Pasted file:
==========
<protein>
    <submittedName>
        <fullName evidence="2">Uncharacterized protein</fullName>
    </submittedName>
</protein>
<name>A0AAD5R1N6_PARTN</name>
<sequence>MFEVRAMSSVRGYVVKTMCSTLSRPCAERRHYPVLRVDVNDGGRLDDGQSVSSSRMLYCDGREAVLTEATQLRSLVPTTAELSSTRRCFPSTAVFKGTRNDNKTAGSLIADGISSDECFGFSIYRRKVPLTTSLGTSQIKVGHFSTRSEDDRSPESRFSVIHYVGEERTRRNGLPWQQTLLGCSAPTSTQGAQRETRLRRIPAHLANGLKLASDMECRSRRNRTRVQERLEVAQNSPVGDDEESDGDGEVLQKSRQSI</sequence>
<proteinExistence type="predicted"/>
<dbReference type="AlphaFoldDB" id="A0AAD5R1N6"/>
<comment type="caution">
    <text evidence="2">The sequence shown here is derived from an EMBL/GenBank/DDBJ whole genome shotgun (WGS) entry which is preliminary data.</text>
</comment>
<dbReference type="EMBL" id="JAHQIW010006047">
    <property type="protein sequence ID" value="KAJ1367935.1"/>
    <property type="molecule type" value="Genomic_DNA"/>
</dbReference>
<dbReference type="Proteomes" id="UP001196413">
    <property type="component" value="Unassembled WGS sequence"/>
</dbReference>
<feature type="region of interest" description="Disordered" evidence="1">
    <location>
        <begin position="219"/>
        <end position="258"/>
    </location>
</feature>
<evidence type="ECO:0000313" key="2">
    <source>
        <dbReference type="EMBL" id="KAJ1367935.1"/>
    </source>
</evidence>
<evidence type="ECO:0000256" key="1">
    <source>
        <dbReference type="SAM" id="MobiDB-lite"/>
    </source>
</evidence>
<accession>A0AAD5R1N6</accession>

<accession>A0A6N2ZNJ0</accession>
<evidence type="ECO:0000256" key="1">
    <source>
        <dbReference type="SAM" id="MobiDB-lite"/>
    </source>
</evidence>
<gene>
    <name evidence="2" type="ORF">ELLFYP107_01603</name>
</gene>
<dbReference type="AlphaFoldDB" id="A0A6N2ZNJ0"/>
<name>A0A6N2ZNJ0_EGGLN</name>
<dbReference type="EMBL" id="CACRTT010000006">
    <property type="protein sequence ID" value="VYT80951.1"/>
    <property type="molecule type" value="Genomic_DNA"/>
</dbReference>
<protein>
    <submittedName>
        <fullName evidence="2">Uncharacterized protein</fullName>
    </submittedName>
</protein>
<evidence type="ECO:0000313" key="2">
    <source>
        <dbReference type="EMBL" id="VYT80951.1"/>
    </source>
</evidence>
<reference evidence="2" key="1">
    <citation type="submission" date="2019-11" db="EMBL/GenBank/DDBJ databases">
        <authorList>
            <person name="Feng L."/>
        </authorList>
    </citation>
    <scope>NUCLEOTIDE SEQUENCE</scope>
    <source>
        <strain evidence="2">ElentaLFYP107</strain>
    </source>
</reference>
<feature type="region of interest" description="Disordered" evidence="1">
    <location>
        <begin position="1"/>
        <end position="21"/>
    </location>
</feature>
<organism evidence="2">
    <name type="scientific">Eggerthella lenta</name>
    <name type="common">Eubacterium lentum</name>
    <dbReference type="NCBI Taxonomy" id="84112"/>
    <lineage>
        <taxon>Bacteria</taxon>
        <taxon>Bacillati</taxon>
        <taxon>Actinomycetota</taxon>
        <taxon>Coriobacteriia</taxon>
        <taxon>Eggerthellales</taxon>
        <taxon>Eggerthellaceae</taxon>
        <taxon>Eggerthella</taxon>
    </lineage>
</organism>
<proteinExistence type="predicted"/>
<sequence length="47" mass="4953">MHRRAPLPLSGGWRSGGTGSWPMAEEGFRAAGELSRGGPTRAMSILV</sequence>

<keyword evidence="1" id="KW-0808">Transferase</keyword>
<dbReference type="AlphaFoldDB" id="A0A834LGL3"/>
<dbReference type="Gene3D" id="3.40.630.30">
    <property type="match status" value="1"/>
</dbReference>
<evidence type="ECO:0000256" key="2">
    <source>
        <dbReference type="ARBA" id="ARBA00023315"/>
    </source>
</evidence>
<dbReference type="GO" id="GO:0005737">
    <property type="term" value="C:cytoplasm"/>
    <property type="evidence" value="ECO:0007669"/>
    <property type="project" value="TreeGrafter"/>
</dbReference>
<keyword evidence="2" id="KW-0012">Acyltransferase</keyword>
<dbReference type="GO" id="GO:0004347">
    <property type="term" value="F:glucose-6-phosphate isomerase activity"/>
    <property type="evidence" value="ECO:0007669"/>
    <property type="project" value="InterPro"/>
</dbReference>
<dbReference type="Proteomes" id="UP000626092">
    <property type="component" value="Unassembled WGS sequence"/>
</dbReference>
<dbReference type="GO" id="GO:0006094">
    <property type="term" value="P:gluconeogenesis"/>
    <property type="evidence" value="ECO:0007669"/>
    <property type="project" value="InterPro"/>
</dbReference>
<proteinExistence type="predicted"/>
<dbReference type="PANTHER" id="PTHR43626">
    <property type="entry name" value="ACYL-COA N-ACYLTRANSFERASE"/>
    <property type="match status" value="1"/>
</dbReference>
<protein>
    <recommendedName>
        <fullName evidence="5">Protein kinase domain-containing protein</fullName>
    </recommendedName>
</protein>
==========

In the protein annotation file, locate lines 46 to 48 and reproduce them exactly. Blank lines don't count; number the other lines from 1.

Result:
<dbReference type="AlphaFoldDB" id="A0A6N2ZNJ0"/>
<name>A0A6N2ZNJ0_EGGLN</name>
<dbReference type="EMBL" id="CACRTT010000006">